I think with Win Lose or Draw it was… Well, I can’t shit on the label because that’s what everyone does. So I will just break it down to experience. Because experience in the end has taught me that I can’t trust the label, meaning that I am responsible for putting out my own shit. Labels aren’t in the business of developing artists anymore. Now, it’s like they are just adding to the buzz that you already have, but not adding to the creative aspect of you because they are greedy. That’s why with the Win, Lose or Draw album, it sounded like it did because I had a bunch of people basically saying whatever I put out was hot and after a while you start to believe it, even if you know it ain’t true. At that point, I was thinking, “Damn, if all these people are saying it’s hot and it’s a hit, maybe it is.” And I ended up with an album that nobody felt. So that is why with my new album, I went in artistically and didn’t hold back.

What’s the current status of the Fugees reunion?

Spiritually, creatively and artistically, I am in a different place. Personally, I don’t give a fuck about the Fugees. Not saying that negatively, but I was really a fan of Lauryn Hill and I felt that if she would have honed her skills she could have definitely been one of the greatest MCs. But now she is just straight up wack. She is really on some other shit, walking around having muthafuckas call her Ms. Hill, which is so wack. There’s too much going on in the world and she is abusing the situation that she was blessed to be in. There are so many people that started out on top and now can’t pay for an interview. I feel blessed to be here and for her lyrical content to be so hateful is wrong to me. To me, she has shown that over the years she has not grown at all. So yes, I believe 100 percent that Lauryn Hill is at fault for the reunion of the Fugees not working out. I am not saying this to be mean, I am saying this hoping that people will help her wake up, take her to a “come to Jesus” meeting or something, because she ain’t right.

Do you think that you and Ms. Hill will ever be able to reconcile in the future?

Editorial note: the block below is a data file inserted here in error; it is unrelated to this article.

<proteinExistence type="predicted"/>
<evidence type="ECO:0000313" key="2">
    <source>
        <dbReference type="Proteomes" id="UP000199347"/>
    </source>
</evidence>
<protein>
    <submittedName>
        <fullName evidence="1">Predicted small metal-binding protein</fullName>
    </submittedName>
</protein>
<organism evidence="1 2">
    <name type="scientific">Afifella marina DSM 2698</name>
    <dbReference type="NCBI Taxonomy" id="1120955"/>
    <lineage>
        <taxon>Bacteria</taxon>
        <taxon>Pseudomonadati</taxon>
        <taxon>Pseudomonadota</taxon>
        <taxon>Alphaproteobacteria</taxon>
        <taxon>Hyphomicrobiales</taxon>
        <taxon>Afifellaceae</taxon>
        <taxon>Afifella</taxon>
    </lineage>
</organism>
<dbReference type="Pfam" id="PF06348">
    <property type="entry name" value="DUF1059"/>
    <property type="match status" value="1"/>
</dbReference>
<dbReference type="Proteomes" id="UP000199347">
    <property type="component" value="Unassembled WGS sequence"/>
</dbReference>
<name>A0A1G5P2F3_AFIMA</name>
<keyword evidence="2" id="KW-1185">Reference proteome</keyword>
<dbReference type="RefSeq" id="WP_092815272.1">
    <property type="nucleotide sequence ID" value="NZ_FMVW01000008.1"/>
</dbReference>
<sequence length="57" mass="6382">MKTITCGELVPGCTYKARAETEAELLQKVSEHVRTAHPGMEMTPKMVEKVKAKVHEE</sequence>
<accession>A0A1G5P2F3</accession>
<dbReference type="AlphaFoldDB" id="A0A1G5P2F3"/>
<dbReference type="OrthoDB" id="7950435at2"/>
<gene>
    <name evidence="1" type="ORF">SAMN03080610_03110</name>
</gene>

I will put it to you like this, you will have a better chance of seeing Osama Bin Laden in Starbucks having a latte before Lauryn will really get her shit together. At this point, I really think it will take an act of God to change her, because she is that far out there. I mean look at John Forté and his situation. I feel anything beats being in jail and right now he would kill to be in her position. That’s how I am looking at things when it comes to her, through those eyes.

Since Lauryn is pretty much out of the equation, are there any plans for you and Wyclef partnering up for a project?

Not really, I mean we are supporting each other’s projects, but right now we are more focused on getting our solo projects jumping off.

Are there any other projects in the works we need to look out for?

I have another movie in the works called Bel Aire, it’s based in Haiti and Michael Tyler, who directed Skid Row and the video for [my new single] “Pop Life,” is also directing this film. The film is real cool, because it’s a political thriller. It’s based in Haiti and takes place in New Mexico and Puerto Rico. I play a character named Francis who’s on the run and takes a reporter hostage. I am feeling it, because it shows the conflicts in Haiti and how the U.S. is involved.

Despite your many ups and downs it sounds like you’re in a good space now.

I am. The “Pop Life” video debuts on BET in a few weeks and the album came a long so natural, it just makes me excited. Honestly, I haven’t been this excited about a project like this since The Score.